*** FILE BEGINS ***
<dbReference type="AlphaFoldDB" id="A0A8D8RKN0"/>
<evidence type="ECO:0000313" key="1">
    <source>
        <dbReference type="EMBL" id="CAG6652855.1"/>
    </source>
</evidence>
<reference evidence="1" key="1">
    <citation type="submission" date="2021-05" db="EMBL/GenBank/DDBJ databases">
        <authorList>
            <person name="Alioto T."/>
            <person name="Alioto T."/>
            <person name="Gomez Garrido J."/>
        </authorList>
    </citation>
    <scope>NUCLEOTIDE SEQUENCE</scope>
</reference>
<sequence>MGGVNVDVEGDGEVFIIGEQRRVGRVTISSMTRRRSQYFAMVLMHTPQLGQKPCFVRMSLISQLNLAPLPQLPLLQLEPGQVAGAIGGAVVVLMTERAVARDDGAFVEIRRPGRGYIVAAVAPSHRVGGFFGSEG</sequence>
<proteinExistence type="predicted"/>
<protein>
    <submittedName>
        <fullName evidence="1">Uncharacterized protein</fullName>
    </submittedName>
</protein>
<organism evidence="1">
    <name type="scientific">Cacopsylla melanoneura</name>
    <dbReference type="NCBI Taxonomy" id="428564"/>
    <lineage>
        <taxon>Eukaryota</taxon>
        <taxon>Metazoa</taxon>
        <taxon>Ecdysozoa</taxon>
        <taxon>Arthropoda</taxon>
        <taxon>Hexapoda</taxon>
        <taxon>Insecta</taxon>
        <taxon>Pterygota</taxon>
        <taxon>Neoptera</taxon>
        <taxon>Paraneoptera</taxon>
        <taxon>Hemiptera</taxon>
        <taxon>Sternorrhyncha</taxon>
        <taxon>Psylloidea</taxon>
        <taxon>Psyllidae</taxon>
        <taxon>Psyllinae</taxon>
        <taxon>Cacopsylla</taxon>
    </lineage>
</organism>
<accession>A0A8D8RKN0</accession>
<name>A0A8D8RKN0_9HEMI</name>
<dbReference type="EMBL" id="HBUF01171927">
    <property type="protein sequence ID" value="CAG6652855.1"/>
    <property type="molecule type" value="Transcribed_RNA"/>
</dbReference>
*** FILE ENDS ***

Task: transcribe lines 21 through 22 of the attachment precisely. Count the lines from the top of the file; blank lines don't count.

        <fullName evidence="1">Uncharacterized protein</fullName>
    </submittedName>